ADVERTISING AT CURTAINUP
Short Term Listings
BOOKS and CDs
LETTERS TO EDITOR
A CurtainUp DC Review
The story of the sung-through musical about a trio of singers from Chicago, called The Dreamettes, later the Dreams, is loosely based on that of the superstar threesome the Supremes from Detroit, Motown, whose rise to fame began in the 1960’s. Signature’s production is a period piece but not dated, an intelligent look at a time, the 1960’s, and its music — how toned down black soul music was being accepted and embraced by a white audience and how the blandness of white music (think Perry Como, Pat Boone) was losing its pop status. The beginning of crossover.
Although there are allusions to the changes coming about in the 1960’s due to the civil rights and women's movements, the musical is mercifully free of political dogma. Instead we are treated to a backstage look at the rise of black talent, acceptance of R & B and the compromises black artists had to make to be accepted. Holdouts paid dearly for their adherence to gospel, soul, and integrity and their careers faltered. For those who did what they needed to do to turn their talent into fame, money, glory, and celebrity the price was in personal terms as family and romantic relationships were compromised. If the story line reminds you of A Chorus Line, that’s no coincidence. The late, great Michael Bennett was the genius director/choreographer behind both shows.
There are three stars in Signature’s production. No, double that number. The first is Nova Y. Payton who plays Effie White, an original Dreamgirl who stubbornly stuck to her love of the old-style, gospel/soul based music as well as the man who discovered her. Payton has a strong but lovely voice, unforced, and affecting. Her rendition of “And I Am Telling You I’m Not Going” brings the house down but lacks the kind of over-sentimentality that reduces audiences to tears. Winner of a 2012 Helen Hayes Award for her performance as Motormouth Mabel in Hairspray at Signature, Payton is well on her way to being a Big Name beyond her hometown of Washington, DC.
Unfortunately the other Dreams are a bit of a snooze. They lack the charisma that would make their characters believable.
Kudos to director/choreographer Matthew Gardiner and choreographer Brianne Camp who have trained their actor/dancers to mimic the syncopated and stylized movements favored in the ‘60’s. Hands held aloft (like the Statue of Liberty), side-stepping and striking poses that were once sexy and now seem humorously quaint.
Adam Koch’s two-tier set and Frank Labovitz’s costumes that become more and more lavish and sophisticated as the singers rise to stardom are visually exciting. So is Chris Lee’s lighting, particularly when emphasizing Effie’s face against a completely dark stage.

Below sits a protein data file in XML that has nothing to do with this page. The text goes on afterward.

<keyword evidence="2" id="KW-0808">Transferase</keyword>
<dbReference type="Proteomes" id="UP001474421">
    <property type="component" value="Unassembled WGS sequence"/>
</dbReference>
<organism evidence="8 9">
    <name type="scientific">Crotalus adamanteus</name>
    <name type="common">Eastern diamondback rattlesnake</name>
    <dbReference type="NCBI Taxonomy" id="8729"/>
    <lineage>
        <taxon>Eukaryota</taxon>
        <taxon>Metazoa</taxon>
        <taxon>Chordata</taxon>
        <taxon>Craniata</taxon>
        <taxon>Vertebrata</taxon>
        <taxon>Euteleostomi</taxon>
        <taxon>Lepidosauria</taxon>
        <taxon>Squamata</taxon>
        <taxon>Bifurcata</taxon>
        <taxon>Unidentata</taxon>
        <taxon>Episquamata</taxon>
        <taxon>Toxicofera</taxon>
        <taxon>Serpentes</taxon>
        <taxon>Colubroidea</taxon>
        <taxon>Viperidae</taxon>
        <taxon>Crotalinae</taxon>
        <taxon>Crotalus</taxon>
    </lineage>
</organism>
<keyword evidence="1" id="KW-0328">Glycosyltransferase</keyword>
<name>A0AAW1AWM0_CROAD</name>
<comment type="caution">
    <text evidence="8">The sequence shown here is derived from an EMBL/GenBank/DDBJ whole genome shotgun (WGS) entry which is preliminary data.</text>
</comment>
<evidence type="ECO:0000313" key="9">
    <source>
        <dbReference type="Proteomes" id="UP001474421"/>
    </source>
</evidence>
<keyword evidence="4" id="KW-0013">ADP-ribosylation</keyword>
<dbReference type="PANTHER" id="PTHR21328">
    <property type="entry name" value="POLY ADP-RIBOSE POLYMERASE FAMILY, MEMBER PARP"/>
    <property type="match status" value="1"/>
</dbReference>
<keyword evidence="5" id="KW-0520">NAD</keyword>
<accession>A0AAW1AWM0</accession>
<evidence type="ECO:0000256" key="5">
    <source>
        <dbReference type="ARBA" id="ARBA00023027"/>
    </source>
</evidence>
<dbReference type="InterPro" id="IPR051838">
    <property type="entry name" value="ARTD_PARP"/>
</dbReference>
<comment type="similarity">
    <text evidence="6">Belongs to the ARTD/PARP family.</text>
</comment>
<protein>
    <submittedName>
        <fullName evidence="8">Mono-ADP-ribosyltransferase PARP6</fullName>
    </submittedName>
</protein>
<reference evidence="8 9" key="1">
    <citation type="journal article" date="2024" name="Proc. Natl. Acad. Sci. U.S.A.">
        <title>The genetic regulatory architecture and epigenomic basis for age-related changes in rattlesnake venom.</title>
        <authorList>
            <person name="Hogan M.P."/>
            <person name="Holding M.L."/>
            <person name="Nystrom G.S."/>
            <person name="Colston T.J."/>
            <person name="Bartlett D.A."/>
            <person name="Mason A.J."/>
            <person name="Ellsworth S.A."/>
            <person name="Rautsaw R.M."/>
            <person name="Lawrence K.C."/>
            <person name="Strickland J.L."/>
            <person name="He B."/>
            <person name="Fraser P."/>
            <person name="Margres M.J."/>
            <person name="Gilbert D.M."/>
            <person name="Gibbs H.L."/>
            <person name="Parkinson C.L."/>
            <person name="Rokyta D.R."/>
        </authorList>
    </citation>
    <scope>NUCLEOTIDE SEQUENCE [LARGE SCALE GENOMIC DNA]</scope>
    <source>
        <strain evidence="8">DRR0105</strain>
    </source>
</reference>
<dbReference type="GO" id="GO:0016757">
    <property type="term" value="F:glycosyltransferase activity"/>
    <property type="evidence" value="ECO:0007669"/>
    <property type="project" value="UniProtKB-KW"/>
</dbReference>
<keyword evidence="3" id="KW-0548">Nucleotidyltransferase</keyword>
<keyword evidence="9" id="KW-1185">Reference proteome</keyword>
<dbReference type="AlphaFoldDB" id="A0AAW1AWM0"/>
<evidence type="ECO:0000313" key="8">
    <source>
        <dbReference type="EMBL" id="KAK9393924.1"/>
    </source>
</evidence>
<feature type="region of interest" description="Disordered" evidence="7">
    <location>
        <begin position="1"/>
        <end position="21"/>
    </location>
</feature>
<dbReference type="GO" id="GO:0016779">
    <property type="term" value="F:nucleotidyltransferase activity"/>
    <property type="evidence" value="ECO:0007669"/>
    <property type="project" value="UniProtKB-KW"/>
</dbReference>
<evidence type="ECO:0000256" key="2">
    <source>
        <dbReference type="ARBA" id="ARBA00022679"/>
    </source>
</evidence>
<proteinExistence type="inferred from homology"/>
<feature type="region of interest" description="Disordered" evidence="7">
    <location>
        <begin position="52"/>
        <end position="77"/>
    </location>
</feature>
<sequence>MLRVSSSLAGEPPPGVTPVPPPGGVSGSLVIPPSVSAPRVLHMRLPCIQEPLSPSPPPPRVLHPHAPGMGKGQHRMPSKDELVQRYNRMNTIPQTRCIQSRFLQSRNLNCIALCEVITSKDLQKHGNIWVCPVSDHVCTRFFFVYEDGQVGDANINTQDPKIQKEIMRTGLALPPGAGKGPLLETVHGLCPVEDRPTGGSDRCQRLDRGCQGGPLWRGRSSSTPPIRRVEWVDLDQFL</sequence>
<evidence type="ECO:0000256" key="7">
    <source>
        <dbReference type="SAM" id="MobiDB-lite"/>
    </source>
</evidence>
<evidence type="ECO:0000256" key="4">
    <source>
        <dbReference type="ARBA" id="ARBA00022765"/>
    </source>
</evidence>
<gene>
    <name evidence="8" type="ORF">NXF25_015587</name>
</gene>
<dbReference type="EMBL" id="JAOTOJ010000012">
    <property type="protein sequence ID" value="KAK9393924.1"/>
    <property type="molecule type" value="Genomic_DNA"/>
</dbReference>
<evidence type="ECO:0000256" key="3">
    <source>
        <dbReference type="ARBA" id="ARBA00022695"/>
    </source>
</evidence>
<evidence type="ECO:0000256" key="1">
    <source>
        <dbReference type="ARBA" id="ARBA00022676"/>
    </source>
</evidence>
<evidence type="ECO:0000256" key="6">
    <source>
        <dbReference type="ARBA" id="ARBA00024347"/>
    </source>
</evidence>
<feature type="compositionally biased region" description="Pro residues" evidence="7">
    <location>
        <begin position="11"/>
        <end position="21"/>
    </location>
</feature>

While all of the above, plus a stage full of gifted male dancers, have contributed to a very successful and highly entertaining production, the performer who carries the show is the brilliant Cedric Neal as Jimmy “James Thunder” Early, a ringer for the late, great, over-the-top James Brown. He acts well, sings well and his dancing is mesmerizing. Also sexy. Very sexy. So what if he chews the scenery and flirts with individuals in the audience.
While the Dreamgirls book requires some leaps of faith, and the actors playing Effie’s brother the composer, C.C. White and the Dreams’ manager Curtis Taylor, Jr., lack the chops to make either part believable, and the Dreams other than Effie are not as startling as they need to be, the show still comes through loud and clear. Dreamgirls rocks.
Book by Tom Eyen
Music by Henry Krieger
Original Broadway Production Directed and Choreographed by Michael Bennett
Music Direction, Jon Kalbfleisch
Co-choreography, Brianne Camp
Directed and Choreographed by Matthew Gardiner
Cast: Jay Adriel (Tru-Tone/Tuxedo), David Bazemore (C.C. White), Lauren Du Pree (Stepp Sister/Les Style), Daphne Epps (Stepp Sister/Les Style); Sydney James Harcourt (Curtis Taylor, Jr.); Bus Howard (Marty); Crystal Joy (Lorell Robinson); Sean-Maurice Lynch (Wayne/Tru-Tone/Tuxedo); Michael J. Mainwaring (Little Albert/Tuxedo); Cedric Neal (Jimmy “James Thunder” Early); Gannon O’Brien (Dave/Frank); Nova Y. Payton (Effie Melody White); Shayla Simmons (Deena Jones); Stephawn P. Stephens (Tiny Joe Dixon/Jerry/Mr. Morgan); Nickolas Vaughan (MC/Tuxedo); Kara-Tameika Watkins (Michelle Morris/Joann); DeMoya L. Watson (Stepp Sister/Les Style/Dance Captain); Tamara Young (Charlene/Les Style).
Orchestrations by Harold Wheeler
Scenic Design, Adam Koch
Costume Design, Frank Labovitz
Lighting Design, Chris Lee
Sound Design, Matt Rowe
Running time: 2 hours 30 minutes with one intermission.
Performances November 13, 2012 through January 13, 2013. Tickets $40 to $87.
Signature Theatre, 4200 Campbell Ave., Arlington, Virginia 22206. Box Office, 703 820 9771; Administration, 571 527 1860.
Review by Susan Davidson based on November 28, 2012 performance.
Musical Numbers Act One: “I’m Looking for Something, Baby,” “Goin’ Downtown,” “Tiny Joe Dixon,” “Move (You’re Steppin’ on My Heart,” “Fake Your Way to the Top,” “Cadillac Car,” “Steppin’ to the Bad Side,” “Party-Party,” “Baby-Baby,” “Family,” “Dreamgirls,” “Heavy,” “Walkin’ Down the Strip,” “It’s All Over,” “(And I Am Telling You) I’m Not Going.”
Musical Numbers: Act Two: Reprise “Dreamgirls,” “I Am Changing,” You Are My Dream,” “Ain’t No Party,” “I Meant You No Harm,” “Rap,” “I Miss You, Old Friend,” “One Night Only,” “Chicago,” “Hard to Say Goodbye, (My Love).